Tuesday, December 1, 2015

Gone Home (Spoilers)

Gone Home is a strangely personal experience. Maybe it’s the nostalgic sense of place: an American family’s home in the mid-90s, which was the golden age of my childhood. A palace full of VHS tapes, music tapes, Nintendo tapes, and gaudy colorful school folders and highlighters. There are references to Harrison Ford, Street Fighter, and those little black label message thingies. Or maybe it’s the way the main character, Sam (not to be confused with the player character, Katie) reminds me of myself. No, I’m not a teenage girl, but I was once a shy kid in high school, who frequently imagined my own characters and stories and who still has old doodles and school assignments scattered around. I also had a high school teacher who encouraged my creative writing and I ended up going to college for it. Maybe it’s other small details: the reference to one of my favorite films, Pulp Fiction, or spotting a host of books I studied in school and have fond memories of in Sam’s bedroom (Frankenstein, Treasure Island, Jane Austen’s Emma…), or that Janice Greenbriar has the same birthdate as my own mother…or perhaps Gone Home would have just felt personal anyway, even without all this, because it’s just an intimate experience by nature. When I first walked into the empty foyer of the Greenbriar home, it was just another location in a video game, but by the time I approached Sam’s journal in the attic, after opening drawers, reading letters, listening to music, picking up crumpled manuscripts, finding secret notes under the bed, looking at newspaper clippings, looking at photos, and otherwise immersing myself in a lived-in, inhabited space, I felt like I knew the Greenbriars intimately and they felt like a family as real as my own. Like Sam could have been someone I went to high school with and I just never knew about everything she was going through.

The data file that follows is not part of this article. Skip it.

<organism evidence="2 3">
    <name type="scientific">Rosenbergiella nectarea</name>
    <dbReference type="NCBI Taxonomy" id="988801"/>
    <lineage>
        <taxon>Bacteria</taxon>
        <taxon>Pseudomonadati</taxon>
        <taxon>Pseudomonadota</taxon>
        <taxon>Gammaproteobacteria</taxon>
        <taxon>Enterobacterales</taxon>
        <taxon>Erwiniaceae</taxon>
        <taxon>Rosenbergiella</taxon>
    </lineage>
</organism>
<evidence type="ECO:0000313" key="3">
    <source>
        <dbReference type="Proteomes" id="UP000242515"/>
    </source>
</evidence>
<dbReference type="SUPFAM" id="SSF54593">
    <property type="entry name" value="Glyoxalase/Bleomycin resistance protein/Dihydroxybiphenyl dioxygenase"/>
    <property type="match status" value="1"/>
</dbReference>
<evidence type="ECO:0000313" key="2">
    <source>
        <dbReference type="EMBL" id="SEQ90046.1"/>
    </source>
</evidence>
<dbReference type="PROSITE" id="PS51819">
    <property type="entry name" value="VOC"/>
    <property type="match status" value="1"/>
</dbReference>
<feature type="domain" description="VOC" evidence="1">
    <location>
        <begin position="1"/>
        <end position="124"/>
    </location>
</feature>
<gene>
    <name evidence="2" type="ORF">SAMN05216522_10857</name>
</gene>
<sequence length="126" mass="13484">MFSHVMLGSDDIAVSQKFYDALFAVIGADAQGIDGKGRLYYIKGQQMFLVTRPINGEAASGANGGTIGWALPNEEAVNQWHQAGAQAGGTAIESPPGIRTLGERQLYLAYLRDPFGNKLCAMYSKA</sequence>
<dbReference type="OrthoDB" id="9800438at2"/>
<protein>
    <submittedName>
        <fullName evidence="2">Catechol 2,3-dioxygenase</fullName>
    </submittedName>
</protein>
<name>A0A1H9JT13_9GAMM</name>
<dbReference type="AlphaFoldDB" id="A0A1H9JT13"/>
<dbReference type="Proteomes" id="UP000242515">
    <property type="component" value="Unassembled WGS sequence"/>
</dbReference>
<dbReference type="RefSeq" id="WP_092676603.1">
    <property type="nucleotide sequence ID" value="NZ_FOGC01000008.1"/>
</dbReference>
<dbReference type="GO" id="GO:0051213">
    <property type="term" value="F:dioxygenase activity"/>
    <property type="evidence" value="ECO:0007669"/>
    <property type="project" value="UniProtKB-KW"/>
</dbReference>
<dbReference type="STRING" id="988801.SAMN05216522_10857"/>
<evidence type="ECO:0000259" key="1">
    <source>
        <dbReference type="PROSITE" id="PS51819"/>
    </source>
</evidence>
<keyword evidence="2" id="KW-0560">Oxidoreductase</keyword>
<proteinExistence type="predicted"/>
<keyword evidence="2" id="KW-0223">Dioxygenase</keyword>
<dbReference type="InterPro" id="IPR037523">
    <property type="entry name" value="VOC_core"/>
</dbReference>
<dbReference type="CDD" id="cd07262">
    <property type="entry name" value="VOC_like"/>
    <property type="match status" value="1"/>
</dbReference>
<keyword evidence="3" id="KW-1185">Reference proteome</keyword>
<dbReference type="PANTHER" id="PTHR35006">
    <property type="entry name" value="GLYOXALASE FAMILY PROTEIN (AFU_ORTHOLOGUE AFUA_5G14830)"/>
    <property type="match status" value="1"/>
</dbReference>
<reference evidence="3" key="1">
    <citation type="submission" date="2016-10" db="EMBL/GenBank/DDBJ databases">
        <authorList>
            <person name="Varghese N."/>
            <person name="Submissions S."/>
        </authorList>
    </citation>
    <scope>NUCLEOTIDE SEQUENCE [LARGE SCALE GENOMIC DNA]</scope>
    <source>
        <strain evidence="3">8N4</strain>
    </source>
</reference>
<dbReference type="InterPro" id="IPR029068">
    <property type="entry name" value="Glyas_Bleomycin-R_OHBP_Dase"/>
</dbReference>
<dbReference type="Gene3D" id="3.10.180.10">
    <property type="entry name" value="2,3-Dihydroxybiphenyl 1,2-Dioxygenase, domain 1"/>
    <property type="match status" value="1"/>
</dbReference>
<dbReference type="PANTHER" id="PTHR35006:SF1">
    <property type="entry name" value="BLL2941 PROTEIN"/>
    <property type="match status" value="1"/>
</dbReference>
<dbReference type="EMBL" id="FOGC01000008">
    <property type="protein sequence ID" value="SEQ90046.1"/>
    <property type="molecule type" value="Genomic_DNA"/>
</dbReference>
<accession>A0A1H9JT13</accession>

It’s this sense of discovering a family, of discovering people, via the traces of themselves and their experiences that adorn their home that makes Gone Home special. Not just learning about Sam’s experiences and her relationship with Lonnie, which is the crux of the narrative, but learning about the marital problems of her parents, the affair her mother almost had, and her father’s struggles as an author of a series of bizarre JFK time travel novels. These people feel real, and I feel like I know them personally even though I never actually met any of them face to face in the game. Especially Sam, whose characterization felt so tangible (and the music that accompanies her diary is so perfectly matched) that I couldn’t help but tear up every time she sighed or expressed her frustrations and dreams.